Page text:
Stray cats can also pose a problem. They drive gardeners nuts, what with their pooping in flower beds and vegetable patches. Learn how to keep cats out of the yard.

      Cats can be a source of great joy, too, of course. Why not grow your own catnip, give some to your feline pets, and watch them go wild?

    • 49of 49


      Build the Kids a Sandbox

      Two boys playing with trucks in a sandbox.
      Kids can consume hours at at time playing in a sandbox.  Jill Giardino/Getty Images

      Last but not least, be sure that the backyard is a fun place and a safe place for your children. To that end, why not build them a sandbox, that classic play area where children have been whiling away the hours for decades?

Related Posts

Sofyan Amrabat: A Rising Midfield Maestro

Sofyan Amrabat: A Rising Midfield Maestro Introduction: In the dynamic world of football, midfielders often serve as the heartbeat of a team, dictating play with their vision, technique, and tenacity….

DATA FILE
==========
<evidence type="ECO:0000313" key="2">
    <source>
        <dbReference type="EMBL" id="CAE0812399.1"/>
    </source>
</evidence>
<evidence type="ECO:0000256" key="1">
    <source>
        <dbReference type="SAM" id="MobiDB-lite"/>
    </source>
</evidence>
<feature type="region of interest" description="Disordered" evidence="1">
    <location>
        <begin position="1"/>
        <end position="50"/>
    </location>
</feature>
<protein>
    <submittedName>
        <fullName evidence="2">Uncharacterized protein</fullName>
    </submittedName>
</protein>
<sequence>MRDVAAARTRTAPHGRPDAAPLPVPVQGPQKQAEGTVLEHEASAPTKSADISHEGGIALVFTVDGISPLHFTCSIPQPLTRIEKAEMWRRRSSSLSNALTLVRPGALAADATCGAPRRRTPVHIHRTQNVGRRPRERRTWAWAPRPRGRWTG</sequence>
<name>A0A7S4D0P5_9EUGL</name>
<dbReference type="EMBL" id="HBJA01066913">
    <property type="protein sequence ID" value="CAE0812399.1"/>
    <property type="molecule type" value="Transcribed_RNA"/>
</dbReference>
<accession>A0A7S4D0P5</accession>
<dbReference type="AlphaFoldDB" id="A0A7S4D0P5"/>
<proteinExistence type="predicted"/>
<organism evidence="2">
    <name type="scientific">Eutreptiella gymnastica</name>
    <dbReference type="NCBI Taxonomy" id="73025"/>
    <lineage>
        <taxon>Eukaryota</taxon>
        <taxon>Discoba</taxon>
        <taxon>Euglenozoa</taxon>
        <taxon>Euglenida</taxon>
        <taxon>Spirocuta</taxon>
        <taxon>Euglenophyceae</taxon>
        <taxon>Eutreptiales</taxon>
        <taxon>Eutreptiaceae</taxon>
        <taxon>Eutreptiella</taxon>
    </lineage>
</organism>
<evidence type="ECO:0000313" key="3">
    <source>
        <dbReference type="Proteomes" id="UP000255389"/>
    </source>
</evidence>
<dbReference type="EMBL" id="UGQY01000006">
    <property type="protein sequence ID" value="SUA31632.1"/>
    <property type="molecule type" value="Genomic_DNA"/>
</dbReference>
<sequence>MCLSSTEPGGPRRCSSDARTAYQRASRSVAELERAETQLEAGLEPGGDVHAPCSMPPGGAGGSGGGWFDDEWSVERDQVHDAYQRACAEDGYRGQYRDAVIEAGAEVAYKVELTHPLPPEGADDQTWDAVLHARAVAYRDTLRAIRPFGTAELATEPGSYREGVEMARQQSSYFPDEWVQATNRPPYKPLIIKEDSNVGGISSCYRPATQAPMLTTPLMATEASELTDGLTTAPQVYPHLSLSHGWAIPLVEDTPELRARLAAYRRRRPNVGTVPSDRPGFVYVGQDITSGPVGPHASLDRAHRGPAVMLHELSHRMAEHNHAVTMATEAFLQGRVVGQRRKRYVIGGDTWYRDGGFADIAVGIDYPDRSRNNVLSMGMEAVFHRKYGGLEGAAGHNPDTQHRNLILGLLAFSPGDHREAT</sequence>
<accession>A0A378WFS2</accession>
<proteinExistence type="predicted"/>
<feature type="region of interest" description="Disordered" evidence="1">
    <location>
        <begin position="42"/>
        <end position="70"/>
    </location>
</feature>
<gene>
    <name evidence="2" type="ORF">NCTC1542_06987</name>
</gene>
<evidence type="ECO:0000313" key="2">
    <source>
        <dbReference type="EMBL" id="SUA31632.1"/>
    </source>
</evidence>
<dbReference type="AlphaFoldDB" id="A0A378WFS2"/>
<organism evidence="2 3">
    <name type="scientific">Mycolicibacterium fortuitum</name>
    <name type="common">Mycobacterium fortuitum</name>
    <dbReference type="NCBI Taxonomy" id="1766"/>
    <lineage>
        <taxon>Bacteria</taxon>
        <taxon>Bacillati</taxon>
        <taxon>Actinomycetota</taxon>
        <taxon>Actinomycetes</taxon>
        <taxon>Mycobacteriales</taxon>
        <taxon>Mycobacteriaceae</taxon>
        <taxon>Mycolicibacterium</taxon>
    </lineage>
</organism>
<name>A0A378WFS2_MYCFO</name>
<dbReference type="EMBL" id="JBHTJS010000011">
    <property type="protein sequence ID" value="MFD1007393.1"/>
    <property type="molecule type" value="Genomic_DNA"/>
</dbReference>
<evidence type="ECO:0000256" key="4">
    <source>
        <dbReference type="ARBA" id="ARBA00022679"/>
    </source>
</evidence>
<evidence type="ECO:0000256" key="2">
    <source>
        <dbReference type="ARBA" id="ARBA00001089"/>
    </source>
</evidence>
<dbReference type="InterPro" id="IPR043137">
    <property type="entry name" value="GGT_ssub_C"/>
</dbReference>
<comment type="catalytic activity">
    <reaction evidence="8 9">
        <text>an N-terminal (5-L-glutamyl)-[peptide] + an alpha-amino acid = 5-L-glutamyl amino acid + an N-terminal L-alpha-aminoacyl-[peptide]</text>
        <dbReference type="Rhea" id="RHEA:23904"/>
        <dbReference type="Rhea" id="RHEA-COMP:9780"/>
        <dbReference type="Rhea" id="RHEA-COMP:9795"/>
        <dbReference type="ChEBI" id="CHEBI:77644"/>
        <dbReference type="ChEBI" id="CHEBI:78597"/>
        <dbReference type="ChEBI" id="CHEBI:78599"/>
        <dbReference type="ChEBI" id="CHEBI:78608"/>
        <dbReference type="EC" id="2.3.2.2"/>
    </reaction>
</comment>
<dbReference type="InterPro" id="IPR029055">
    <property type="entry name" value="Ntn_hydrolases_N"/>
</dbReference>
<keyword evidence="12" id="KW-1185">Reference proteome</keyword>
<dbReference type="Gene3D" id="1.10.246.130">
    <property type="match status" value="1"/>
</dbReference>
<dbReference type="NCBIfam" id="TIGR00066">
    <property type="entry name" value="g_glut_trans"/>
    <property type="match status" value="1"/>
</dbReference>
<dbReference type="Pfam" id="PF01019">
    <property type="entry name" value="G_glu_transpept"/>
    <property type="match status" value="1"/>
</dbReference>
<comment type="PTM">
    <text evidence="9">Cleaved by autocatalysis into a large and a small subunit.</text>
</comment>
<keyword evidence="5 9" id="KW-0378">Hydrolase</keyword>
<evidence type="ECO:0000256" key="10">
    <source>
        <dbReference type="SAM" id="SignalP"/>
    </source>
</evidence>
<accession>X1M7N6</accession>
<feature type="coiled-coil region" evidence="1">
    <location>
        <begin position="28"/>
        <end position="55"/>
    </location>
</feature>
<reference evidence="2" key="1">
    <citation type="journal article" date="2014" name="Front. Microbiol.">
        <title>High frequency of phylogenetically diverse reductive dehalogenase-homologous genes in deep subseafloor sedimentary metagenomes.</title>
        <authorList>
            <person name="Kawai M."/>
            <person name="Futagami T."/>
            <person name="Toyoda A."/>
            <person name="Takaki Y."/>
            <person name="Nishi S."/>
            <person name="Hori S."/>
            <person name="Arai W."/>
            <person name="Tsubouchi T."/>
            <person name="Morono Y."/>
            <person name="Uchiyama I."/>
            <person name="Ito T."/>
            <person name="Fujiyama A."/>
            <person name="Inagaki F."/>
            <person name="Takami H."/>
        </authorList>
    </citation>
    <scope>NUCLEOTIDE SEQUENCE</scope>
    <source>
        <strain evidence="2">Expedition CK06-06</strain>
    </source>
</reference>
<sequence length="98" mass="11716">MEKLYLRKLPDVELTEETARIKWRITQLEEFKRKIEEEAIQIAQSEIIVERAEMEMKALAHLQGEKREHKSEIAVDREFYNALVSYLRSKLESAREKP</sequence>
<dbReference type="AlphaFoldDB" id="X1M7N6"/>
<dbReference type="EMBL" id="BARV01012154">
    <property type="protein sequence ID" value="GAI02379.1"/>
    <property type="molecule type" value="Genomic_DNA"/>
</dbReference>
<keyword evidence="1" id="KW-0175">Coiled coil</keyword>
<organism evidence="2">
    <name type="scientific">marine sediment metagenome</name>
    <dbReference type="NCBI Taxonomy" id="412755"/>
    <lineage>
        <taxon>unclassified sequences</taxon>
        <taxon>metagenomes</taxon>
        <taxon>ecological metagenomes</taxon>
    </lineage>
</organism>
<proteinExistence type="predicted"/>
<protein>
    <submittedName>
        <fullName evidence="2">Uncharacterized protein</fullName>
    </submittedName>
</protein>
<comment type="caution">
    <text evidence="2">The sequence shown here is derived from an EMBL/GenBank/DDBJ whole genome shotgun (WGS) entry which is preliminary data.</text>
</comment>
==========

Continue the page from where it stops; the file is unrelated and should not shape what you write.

Read more

Tyrell Malacia: Manchester United’s Rising Star

Tyrell Malacia: Manchester United’s Rising Star Introduction: In the bustling world of football, young talents often emerge as beacons of hope for their clubs, embodying the promise of a bright…

Read more

Phoenicopteridae: A Fascinating Insight into Flamingos

Phoenicopteridae: A Fascinating Insight into Flamingos Introduction: Phoenicopteridae, commonly known as flamingos, are iconic birds renowned for their vibrant plumage and distinctive behaviors. Belonging to the order Phoenicopteriformes, these elegant…

Read more

The Magnificence of the Peacock: Nature’s Regal Beauty

  The Magnificence of the Peacock: Nature’s Regal Beauty The peacock, renowned for its resplendent plumage and captivating displays, stands as a symbol of beauty and elegance in the avian…

Read more

Taylor Swift’s Eras Tour Looks: Every Meaning, Easter Egg & Fan Theory

Taylor Swift has officially kicked off her highly anticipated Eras Tour. After two spectacular performances in Arizona (that included a causal 44 songs over 3 hours), we finally got a…

Read more

The Art of the Three Kingdoms: Exploring Five Generals Tattoo Designs

The Art of the Three Kingdoms: Exploring Five Generals Tattoo Designs The Three Kingdoms era of ancient China is not just a pivotal period in history but also a rich…

Read more

Leave a Reply

Your email address will not be published. Required fields are marked *